Lady Gaga has said she has suffered with depression and anxiety for her whole life, in a new interview about the Born This Way foundation.
The pop star spoke about her work with the organisation, which was set-up in order to help support the wellness of young people, in an interview with Billboard in which she says “the internet is a toilet” and suggests that there is correlation between depression and time spent online.
Asked by the publication why she felt the need to set up the foundation, Gaga said it was born “from the years I spent watching my fans grow up” and seeing the problems they faced in their lives.
“Many of them were really young: 11 to 17-year-olds in very tumultuous times,” she says. “They would tell me their stories – and many of them were very dark. As I began to care for them and to see myself in them, I felt I had to do something that would remind kids they’re not alone. When they feel isolated, that’s when it leads to suicide.”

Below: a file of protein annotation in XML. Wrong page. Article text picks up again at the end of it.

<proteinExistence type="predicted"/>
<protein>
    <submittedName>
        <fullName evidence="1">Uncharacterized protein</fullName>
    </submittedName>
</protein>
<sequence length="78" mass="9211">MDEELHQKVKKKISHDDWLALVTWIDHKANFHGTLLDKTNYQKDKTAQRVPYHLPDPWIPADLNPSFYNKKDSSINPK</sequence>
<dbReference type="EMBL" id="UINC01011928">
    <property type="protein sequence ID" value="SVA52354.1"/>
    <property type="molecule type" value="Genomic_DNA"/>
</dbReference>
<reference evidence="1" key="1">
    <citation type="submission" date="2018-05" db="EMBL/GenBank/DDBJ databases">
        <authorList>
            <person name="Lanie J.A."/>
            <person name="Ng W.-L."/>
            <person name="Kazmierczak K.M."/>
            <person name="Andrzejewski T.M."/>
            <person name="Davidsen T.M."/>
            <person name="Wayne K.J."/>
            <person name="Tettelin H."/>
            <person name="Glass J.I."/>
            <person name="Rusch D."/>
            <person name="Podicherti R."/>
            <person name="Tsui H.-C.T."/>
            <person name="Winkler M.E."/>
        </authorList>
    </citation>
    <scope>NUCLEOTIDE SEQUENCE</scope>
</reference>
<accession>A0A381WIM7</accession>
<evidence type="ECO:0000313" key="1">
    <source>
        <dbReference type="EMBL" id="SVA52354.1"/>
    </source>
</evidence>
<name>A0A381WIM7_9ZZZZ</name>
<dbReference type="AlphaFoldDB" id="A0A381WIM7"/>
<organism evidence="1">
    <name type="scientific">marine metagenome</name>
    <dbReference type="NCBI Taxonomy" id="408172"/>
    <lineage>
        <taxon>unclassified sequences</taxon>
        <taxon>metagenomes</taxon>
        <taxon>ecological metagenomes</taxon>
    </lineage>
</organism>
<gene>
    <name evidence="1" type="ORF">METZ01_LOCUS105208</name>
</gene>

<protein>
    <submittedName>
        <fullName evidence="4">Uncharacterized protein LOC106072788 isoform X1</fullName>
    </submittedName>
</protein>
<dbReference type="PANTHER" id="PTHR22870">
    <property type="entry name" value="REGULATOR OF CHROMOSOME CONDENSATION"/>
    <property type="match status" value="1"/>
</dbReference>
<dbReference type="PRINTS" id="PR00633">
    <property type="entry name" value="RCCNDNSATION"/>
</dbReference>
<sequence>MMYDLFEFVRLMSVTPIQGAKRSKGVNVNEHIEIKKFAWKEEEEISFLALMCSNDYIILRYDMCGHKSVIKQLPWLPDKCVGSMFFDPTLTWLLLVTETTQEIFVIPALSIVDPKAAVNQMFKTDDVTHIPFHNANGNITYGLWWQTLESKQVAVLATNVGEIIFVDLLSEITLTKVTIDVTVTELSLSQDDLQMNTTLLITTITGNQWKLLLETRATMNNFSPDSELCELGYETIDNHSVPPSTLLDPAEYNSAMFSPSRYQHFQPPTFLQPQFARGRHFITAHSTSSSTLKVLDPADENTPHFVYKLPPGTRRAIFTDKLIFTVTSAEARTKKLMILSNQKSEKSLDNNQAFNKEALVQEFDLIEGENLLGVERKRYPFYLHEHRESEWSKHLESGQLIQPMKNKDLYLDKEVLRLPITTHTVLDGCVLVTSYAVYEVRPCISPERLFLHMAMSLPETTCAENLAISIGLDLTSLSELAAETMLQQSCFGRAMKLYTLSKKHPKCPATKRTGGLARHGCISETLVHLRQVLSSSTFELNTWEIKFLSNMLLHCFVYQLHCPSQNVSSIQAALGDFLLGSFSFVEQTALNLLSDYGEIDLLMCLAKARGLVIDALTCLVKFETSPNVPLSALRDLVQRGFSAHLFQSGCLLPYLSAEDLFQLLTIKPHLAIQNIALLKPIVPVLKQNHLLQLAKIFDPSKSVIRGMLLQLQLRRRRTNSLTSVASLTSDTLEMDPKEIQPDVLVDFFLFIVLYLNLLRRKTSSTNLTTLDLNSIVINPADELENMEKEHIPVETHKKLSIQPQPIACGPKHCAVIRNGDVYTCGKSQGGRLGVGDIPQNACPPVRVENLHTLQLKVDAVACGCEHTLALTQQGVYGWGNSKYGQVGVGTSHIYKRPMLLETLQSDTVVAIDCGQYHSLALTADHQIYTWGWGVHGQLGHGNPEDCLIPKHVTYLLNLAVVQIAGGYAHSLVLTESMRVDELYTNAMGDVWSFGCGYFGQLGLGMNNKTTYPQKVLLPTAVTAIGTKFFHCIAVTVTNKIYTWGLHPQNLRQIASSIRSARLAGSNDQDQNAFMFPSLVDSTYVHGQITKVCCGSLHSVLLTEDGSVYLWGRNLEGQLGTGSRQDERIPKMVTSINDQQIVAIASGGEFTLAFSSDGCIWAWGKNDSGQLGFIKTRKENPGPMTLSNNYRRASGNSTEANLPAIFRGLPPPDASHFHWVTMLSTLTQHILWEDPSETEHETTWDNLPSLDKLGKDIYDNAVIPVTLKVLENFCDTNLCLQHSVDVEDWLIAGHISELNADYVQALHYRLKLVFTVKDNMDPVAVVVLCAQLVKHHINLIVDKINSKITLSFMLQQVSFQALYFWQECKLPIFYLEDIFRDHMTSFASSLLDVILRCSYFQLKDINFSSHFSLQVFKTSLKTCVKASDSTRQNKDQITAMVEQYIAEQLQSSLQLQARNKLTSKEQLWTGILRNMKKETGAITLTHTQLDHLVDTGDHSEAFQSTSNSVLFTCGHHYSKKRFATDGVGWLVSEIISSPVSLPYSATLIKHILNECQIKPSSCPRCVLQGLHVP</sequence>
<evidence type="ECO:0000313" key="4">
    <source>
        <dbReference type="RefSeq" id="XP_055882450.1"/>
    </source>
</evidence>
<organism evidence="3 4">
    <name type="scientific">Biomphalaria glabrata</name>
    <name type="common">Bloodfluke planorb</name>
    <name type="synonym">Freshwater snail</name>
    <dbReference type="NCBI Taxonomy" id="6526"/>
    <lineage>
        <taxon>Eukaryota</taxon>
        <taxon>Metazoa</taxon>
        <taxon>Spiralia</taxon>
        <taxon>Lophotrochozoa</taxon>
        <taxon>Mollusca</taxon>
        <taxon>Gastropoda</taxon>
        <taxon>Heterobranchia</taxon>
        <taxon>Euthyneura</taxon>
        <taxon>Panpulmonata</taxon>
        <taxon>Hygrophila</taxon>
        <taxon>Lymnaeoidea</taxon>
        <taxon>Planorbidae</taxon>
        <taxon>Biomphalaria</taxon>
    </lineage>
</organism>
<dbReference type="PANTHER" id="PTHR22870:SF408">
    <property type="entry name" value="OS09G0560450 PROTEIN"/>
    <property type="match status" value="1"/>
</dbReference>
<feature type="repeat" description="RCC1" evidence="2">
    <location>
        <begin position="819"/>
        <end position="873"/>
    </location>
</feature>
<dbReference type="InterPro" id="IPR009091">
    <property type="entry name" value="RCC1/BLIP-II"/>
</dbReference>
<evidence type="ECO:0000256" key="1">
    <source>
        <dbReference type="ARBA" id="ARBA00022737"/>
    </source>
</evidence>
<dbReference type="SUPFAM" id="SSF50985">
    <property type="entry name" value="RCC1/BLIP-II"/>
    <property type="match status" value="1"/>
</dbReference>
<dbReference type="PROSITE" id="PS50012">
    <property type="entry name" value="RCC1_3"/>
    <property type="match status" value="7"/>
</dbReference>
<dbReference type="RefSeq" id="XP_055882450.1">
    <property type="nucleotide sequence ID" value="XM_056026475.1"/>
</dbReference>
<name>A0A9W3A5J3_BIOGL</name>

In 2011, 14-year-old Gaga fan Jordey Rodemeyer killed himself after being bullied at school over his sexuality. In the Billboard feature the pop star says this was one of a number of incidents with her fans that convinced her young people needed her help.
“Depression and anxiety really link them,” Gaga said of the stories she hears from her young fans. “There is something in the way that we are now, with our cell phones and people are not looking at each other and not being in the moment with each other, that kids feel isolated. They read all of this extremely hateful language on the internet. The internet is a toilet. It is. It used to be a fantastic resource – but you have to sort through shit to find the good stuff.
“These kids just want to feel human, but they feel like robots. They don’t understand why they’re so sad. There are scientific reasons, which the foundation researches, why you feel sad when you look at your phone all day.”
She went on to speak of her own mental health: “I’ve suffered through depression and anxiety my entire life, I still suffer with it every single day. I just want these kids to know that that depth that they feel as human beings is normal. We were born that way. This modern thing, where everyone is feeling shallow and less connected? That’s not human.”